Michael Smith burst into public view in 1993 as the co-recipient of the Nobel Prize in Chemistry for his discovery of site-directed mutagenesis, the process by which genes can be changed under laboratory conditions for medical and research purposes. Smith became a local hero not only because of the honour and prestige represented by the award but also because he donated his time, energy, and prize money to charitable causes.Smith's down-to-earth modesty, wit, and ready acknowledgmentof support from scientific colleagues and the people of British Columbia and Canada won him admirers inside the academy and out. But Smith's award came only after a long and devoted career. No Ordinary Mike examines how the son of a poor English market gardener took advantage of school reforms to learn the skills necessary for a career in science.The biography notes his fortuitous arrival in Vancouver and the circumstances that led him to make the city his life-long home. As a professor at theUniversity of British Columbia, Smith dedicated his considerable talent and energy to research in biochemistry and molecular biology, and later launched the university's internationally regarded Biotechnology Laboratory.After his 1993 Nobel Prize, Smith became a powerful advocate of science who influenced national policy and helped to establish Canada's pre-eminent Genome Sequencing Centre. Eric Damer and Caroline Astell present not only the career and science of a great Canadian scientist, but also the politics and personalities of university life.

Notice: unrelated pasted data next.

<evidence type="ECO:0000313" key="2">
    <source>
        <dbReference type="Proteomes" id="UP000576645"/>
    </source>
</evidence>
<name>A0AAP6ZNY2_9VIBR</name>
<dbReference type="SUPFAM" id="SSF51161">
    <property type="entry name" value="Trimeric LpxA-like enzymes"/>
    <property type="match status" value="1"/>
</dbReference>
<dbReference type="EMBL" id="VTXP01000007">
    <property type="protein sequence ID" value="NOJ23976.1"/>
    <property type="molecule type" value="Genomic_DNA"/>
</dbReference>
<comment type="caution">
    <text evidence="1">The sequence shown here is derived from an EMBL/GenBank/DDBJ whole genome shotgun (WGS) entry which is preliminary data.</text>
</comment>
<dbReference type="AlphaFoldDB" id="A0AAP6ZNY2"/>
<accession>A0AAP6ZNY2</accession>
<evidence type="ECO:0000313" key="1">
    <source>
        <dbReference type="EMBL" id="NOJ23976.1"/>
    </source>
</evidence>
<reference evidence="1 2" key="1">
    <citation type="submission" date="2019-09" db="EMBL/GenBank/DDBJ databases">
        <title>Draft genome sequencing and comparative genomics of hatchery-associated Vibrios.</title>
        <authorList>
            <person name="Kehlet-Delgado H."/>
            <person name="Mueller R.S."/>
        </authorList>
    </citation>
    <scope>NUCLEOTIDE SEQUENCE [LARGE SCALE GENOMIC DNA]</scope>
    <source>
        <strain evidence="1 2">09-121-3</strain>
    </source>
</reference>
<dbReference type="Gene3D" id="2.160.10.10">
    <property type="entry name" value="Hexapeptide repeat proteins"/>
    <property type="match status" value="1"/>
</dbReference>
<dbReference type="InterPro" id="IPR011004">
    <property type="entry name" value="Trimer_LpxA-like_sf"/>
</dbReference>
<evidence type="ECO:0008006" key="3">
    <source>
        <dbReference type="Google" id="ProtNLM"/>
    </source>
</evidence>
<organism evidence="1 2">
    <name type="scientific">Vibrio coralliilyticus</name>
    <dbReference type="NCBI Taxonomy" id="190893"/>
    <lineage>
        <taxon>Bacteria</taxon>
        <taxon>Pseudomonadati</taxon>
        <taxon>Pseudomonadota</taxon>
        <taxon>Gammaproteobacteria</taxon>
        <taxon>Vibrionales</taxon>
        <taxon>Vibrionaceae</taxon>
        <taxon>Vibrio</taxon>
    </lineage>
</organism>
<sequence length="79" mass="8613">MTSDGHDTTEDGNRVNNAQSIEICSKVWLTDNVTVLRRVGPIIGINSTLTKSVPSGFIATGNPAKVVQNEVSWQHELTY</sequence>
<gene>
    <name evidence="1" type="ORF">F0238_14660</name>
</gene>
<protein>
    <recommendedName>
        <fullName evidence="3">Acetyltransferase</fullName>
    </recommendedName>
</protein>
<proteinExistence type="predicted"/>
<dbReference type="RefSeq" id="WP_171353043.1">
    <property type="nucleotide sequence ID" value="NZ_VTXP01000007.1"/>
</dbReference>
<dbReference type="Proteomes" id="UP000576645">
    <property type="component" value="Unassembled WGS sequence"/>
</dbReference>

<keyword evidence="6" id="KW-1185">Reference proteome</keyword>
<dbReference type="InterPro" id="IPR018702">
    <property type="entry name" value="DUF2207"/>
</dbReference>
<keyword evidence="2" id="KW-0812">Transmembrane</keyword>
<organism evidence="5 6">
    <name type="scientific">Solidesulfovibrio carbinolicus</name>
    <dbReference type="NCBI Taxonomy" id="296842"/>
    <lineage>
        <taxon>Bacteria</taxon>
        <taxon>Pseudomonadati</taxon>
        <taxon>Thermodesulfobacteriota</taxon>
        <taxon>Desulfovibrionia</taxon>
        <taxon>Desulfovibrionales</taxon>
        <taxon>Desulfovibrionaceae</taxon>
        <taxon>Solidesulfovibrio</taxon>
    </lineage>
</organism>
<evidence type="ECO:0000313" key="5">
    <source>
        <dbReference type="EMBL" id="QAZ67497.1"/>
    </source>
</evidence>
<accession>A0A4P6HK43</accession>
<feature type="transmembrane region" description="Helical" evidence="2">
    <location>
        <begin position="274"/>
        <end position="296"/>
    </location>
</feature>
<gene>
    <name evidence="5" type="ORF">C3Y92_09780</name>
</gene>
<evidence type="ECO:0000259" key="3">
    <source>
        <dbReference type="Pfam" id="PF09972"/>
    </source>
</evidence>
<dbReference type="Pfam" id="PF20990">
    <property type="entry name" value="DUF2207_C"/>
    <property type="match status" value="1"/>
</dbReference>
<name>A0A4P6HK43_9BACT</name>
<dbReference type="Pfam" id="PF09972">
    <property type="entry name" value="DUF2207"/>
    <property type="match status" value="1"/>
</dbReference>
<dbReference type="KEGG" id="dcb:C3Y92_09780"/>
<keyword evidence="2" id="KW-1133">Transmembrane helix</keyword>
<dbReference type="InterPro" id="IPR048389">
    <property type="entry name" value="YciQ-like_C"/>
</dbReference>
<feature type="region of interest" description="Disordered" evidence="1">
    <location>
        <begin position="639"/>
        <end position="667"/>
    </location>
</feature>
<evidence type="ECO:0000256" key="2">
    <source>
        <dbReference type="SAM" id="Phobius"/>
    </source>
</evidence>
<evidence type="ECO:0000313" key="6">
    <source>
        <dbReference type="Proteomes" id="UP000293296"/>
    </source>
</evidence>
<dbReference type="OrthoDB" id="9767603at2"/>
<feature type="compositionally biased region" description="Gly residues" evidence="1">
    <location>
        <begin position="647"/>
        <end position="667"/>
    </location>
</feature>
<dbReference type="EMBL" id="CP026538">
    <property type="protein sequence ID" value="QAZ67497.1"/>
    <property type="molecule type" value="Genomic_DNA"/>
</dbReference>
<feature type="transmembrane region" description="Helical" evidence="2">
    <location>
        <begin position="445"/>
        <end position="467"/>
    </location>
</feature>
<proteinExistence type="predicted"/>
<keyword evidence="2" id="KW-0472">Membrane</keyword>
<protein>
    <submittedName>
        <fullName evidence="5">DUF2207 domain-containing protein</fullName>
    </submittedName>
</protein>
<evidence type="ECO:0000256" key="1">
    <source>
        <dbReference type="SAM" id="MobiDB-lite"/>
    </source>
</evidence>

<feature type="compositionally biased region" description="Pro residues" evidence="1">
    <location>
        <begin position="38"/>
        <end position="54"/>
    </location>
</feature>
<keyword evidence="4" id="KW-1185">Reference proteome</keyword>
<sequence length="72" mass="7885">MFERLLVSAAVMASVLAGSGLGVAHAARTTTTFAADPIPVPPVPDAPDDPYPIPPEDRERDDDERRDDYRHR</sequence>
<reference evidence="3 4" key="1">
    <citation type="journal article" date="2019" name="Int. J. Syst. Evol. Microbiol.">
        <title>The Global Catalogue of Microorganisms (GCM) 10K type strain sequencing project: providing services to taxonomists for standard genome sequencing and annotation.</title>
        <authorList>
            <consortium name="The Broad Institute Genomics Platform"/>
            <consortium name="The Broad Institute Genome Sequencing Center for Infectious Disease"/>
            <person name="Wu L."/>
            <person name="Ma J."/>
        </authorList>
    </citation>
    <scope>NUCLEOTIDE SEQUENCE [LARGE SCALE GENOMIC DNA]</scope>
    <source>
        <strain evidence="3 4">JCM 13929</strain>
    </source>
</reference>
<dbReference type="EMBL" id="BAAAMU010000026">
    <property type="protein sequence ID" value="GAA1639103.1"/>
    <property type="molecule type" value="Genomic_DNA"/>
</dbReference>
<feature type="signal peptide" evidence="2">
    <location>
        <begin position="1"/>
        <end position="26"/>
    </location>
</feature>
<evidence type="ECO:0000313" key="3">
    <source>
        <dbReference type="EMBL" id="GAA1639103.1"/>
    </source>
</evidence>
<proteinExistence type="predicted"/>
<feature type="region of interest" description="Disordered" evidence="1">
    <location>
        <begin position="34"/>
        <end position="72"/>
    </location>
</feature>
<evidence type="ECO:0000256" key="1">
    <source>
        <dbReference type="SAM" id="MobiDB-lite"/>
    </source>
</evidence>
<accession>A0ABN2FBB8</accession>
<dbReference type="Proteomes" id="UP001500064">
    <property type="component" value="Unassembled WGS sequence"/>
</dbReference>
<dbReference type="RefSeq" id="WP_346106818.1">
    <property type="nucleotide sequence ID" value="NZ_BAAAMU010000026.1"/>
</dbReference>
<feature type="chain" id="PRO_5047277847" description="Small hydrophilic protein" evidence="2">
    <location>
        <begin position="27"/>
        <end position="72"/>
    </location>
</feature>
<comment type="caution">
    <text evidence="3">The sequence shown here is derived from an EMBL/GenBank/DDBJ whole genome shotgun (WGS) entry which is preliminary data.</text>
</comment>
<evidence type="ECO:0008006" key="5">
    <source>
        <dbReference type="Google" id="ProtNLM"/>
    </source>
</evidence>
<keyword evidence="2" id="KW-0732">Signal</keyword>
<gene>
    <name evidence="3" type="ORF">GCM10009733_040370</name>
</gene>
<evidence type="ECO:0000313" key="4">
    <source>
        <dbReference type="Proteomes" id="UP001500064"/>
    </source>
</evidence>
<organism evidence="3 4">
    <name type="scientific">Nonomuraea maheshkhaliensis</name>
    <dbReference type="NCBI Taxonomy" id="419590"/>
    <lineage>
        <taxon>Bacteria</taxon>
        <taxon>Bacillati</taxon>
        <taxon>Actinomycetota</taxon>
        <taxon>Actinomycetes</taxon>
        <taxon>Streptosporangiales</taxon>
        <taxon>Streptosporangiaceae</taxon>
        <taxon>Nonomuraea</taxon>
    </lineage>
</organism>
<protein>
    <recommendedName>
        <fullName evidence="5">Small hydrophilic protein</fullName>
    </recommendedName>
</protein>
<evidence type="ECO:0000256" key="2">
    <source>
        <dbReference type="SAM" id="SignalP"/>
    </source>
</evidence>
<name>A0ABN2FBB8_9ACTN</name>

Eric Damer is a lifelong British Columbian born in Victoria, raised in Kamloops, and currently residing in Burnaby. After studying philosophy at the University of Victoria, he became interested in the educational forces that had shaped his own life. He completed masters and doctoral degrees in educational studies at the University of British Columbia with a particular interest in the history of adult and higher education in the province. Discovery by Design and No Ordinary Mike complement his earlier work on the history of UBC and contributes to a better understanding of how the university has helped to shape – and has been shaped by – life in the pacific province.
Caroline Astell, now Professor Emerita of Biochemistry, knew Michael Smith for 35 years, first working with him for her PhD and then as a research colleague. In 2002, she joined the BC Cancer Agency's Genome Science Centre and was on the team that decoded the SARS genome.
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